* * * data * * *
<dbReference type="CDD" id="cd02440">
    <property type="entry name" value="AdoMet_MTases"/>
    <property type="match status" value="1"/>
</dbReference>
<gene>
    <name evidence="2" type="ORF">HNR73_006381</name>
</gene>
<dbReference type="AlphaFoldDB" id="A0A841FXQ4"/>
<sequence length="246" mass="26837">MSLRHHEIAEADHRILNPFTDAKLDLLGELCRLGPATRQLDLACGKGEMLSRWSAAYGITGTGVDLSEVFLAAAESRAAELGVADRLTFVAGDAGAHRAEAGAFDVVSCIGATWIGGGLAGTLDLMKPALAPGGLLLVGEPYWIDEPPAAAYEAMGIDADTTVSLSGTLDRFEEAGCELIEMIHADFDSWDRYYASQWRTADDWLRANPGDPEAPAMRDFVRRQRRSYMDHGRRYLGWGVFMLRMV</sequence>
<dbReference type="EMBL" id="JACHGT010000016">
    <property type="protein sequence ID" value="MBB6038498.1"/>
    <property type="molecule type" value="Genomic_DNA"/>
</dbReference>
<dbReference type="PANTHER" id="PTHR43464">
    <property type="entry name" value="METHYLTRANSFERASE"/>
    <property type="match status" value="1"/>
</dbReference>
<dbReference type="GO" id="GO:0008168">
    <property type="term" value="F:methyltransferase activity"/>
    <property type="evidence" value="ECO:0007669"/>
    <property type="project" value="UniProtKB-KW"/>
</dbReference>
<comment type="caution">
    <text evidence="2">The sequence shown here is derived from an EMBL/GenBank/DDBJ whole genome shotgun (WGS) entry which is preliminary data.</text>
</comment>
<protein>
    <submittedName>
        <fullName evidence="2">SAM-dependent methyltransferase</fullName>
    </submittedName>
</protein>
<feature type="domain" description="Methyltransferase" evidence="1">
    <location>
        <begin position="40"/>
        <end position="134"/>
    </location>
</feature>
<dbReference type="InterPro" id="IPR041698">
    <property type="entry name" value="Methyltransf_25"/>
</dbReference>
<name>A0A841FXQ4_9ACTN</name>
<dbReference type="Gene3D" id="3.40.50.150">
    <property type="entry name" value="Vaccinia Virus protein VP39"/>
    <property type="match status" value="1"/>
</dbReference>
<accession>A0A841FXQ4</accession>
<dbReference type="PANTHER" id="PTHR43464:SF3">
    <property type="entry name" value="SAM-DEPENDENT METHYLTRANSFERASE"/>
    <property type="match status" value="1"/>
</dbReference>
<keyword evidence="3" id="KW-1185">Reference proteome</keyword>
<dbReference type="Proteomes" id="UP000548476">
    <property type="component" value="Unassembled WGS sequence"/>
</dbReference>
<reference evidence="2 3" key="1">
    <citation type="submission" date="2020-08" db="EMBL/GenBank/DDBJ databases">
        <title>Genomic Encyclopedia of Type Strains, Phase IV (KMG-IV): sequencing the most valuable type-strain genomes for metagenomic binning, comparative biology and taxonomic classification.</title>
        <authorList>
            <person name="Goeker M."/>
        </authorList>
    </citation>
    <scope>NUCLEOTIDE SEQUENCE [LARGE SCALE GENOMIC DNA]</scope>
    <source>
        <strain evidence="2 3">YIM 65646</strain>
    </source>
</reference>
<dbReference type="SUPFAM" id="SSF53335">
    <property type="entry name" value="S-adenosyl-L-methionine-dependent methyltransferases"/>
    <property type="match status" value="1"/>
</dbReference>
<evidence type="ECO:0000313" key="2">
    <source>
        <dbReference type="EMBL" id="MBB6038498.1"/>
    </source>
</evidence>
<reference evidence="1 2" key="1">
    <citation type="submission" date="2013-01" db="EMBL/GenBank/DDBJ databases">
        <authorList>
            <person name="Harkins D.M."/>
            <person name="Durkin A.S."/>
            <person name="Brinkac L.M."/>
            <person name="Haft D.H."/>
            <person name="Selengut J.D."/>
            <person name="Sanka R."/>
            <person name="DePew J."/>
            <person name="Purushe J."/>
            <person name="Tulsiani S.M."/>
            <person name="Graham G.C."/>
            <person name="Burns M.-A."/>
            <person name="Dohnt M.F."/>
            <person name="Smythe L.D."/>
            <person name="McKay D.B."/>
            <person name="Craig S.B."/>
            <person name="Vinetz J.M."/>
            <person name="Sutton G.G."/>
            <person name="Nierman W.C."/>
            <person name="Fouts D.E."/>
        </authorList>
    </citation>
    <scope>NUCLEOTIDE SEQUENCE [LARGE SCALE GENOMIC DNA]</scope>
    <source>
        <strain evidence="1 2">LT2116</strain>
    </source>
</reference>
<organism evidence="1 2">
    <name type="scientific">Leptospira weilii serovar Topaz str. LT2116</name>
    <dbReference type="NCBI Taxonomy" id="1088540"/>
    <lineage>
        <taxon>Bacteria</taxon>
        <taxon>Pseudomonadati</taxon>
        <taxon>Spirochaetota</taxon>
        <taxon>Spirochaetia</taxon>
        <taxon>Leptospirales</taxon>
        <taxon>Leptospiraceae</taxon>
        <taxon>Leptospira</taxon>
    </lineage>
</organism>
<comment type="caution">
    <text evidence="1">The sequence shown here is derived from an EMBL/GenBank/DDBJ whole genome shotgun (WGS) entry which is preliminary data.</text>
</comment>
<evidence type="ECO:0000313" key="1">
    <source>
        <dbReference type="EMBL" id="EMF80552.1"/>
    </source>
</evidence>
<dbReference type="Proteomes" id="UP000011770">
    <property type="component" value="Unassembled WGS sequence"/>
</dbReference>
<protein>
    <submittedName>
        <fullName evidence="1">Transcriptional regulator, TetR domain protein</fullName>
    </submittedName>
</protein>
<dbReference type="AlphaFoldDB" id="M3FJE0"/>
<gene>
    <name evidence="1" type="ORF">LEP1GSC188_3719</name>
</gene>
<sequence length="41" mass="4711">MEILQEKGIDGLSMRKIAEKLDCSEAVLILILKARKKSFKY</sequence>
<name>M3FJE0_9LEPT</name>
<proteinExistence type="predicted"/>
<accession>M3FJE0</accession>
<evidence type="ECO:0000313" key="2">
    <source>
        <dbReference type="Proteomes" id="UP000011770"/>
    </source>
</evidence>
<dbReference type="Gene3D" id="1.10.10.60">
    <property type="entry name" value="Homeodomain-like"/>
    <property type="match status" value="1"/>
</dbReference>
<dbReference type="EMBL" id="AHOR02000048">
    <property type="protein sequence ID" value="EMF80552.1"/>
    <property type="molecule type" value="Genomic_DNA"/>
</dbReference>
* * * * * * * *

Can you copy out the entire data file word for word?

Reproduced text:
<dbReference type="CDD" id="cd02440">
    <property type="entry name" value="AdoMet_MTases"/>
    <property type="match status" value="1"/>
</dbReference>
<gene>
    <name evidence="2" type="ORF">HNR73_006381</name>
</gene>
<dbReference type="AlphaFoldDB" id="A0A841FXQ4"/>
<sequence length="246" mass="26837">MSLRHHEIAEADHRILNPFTDAKLDLLGELCRLGPATRQLDLACGKGEMLSRWSAAYGITGTGVDLSEVFLAAAESRAAELGVADRLTFVAGDAGAHRAEAGAFDVVSCIGATWIGGGLAGTLDLMKPALAPGGLLLVGEPYWIDEPPAAAYEAMGIDADTTVSLSGTLDRFEEAGCELIEMIHADFDSWDRYYASQWRTADDWLRANPGDPEAPAMRDFVRRQRRSYMDHGRRYLGWGVFMLRMV</sequence>
<dbReference type="EMBL" id="JACHGT010000016">
    <property type="protein sequence ID" value="MBB6038498.1"/>
    <property type="molecule type" value="Genomic_DNA"/>
</dbReference>
<dbReference type="PANTHER" id="PTHR43464">
    <property type="entry name" value="METHYLTRANSFERASE"/>
    <property type="match status" value="1"/>
</dbReference>
<dbReference type="GO" id="GO:0008168">
    <property type="term" value="F:methyltransferase activity"/>
    <property type="evidence" value="ECO:0007669"/>
    <property type="project" value="UniProtKB-KW"/>
</dbReference>
<comment type="caution">
    <text evidence="2">The sequence shown here is derived from an EMBL/GenBank/DDBJ whole genome shotgun (WGS) entry which is preliminary data.</text>
</comment>
<protein>
    <submittedName>
        <fullName evidence="2">SAM-dependent methyltransferase</fullName>
    </submittedName>
</protein>
<feature type="domain" description="Methyltransferase" evidence="1">
    <location>
        <begin position="40"/>
        <end position="134"/>
    </location>
</feature>
<dbReference type="InterPro" id="IPR041698">
    <property type="entry name" value="Methyltransf_25"/>
</dbReference>
<name>A0A841FXQ4_9ACTN</name>
<dbReference type="Gene3D" id="3.40.50.150">
    <property type="entry name" value="Vaccinia Virus protein VP39"/>
    <property type="match status" value="1"/>
</dbReference>
<accession>A0A841FXQ4</accession>
<dbReference type="PANTHER" id="PTHR43464:SF3">
    <property type="entry name" value="SAM-DEPENDENT METHYLTRANSFERASE"/>
    <property type="match status" value="1"/>
</dbReference>
<keyword evidence="3" id="KW-1185">Reference proteome</keyword>
<dbReference type="Proteomes" id="UP000548476">
    <property type="component" value="Unassembled WGS sequence"/>
</dbReference>
<reference evidence="2 3" key="1">
    <citation type="submission" date="2020-08" db="EMBL/GenBank/DDBJ databases">
        <title>Genomic Encyclopedia of Type Strains, Phase IV (KMG-IV): sequencing the most valuable type-strain genomes for metagenomic binning, comparative biology and taxonomic classification.</title>
        <authorList>
            <person name="Goeker M."/>
        </authorList>
    </citation>
    <scope>NUCLEOTIDE SEQUENCE [LARGE SCALE GENOMIC DNA]</scope>
    <source>
        <strain evidence="2 3">YIM 65646</strain>
    </source>
</reference>
<dbReference type="SUPFAM" id="SSF53335">
    <property type="entry name" value="S-adenosyl-L-methionine-dependent methyltransferases"/>
    <property type="match status" value="1"/>
</dbReference>
<evidence type="ECO:0000313" key="2">
    <source>
        <dbReference type="EMBL" id="MBB6038498.1"/>
    </source>
</evidence>
<reference evidence="1 2" key="1">
    <citation type="submission" date="2013-01" db="EMBL/GenBank/DDBJ databases">
        <authorList>
            <person name="Harkins D.M."/>
            <person name="Durkin A.S."/>
            <person name="Brinkac L.M."/>
            <person name="Haft D.H."/>
            <person name="Selengut J.D."/>
            <person name="Sanka R."/>
            <person name="DePew J."/>
            <person name="Purushe J."/>
            <person name="Tulsiani S.M."/>
            <person name="Graham G.C."/>
            <person name="Burns M.-A."/>
            <person name="Dohnt M.F."/>
            <person name="Smythe L.D."/>
            <person name="McKay D.B."/>
            <person name="Craig S.B."/>
            <person name="Vinetz J.M."/>
            <person name="Sutton G.G."/>
            <person name="Nierman W.C."/>
            <person name="Fouts D.E."/>
        </authorList>
    </citation>
    <scope>NUCLEOTIDE SEQUENCE [LARGE SCALE GENOMIC DNA]</scope>
    <source>
        <strain evidence="1 2">LT2116</strain>
    </source>
</reference>
<organism evidence="1 2">
    <name type="scientific">Leptospira weilii serovar Topaz str. LT2116</name>
    <dbReference type="NCBI Taxonomy" id="1088540"/>
    <lineage>
        <taxon>Bacteria</taxon>
        <taxon>Pseudomonadati</taxon>
        <taxon>Spirochaetota</taxon>
        <taxon>Spirochaetia</taxon>
        <taxon>Leptospirales</taxon>
        <taxon>Leptospiraceae</taxon>
        <taxon>Leptospira</taxon>
    </lineage>
</organism>
<comment type="caution">
    <text evidence="1">The sequence shown here is derived from an EMBL/GenBank/DDBJ whole genome shotgun (WGS) entry which is preliminary data.</text>
</comment>
<evidence type="ECO:0000313" key="1">
    <source>
        <dbReference type="EMBL" id="EMF80552.1"/>
    </source>
</evidence>
<dbReference type="Proteomes" id="UP000011770">
    <property type="component" value="Unassembled WGS sequence"/>
</dbReference>
<protein>
    <submittedName>
        <fullName evidence="1">Transcriptional regulator, TetR domain protein</fullName>
    </submittedName>
</protein>
<dbReference type="AlphaFoldDB" id="M3FJE0"/>
<gene>
    <name evidence="1" type="ORF">LEP1GSC188_3719</name>
</gene>
<sequence length="41" mass="4711">MEILQEKGIDGLSMRKIAEKLDCSEAVLILILKARKKSFKY</sequence>
<name>M3FJE0_9LEPT</name>
<proteinExistence type="predicted"/>
<accession>M3FJE0</accession>
<evidence type="ECO:0000313" key="2">
    <source>
        <dbReference type="Proteomes" id="UP000011770"/>
    </source>
</evidence>
<dbReference type="Gene3D" id="1.10.10.60">
    <property type="entry name" value="Homeodomain-like"/>
    <property type="match status" value="1"/>
</dbReference>
<dbReference type="EMBL" id="AHOR02000048">
    <property type="protein sequence ID" value="EMF80552.1"/>
    <property type="molecule type" value="Genomic_DNA"/>
</dbReference>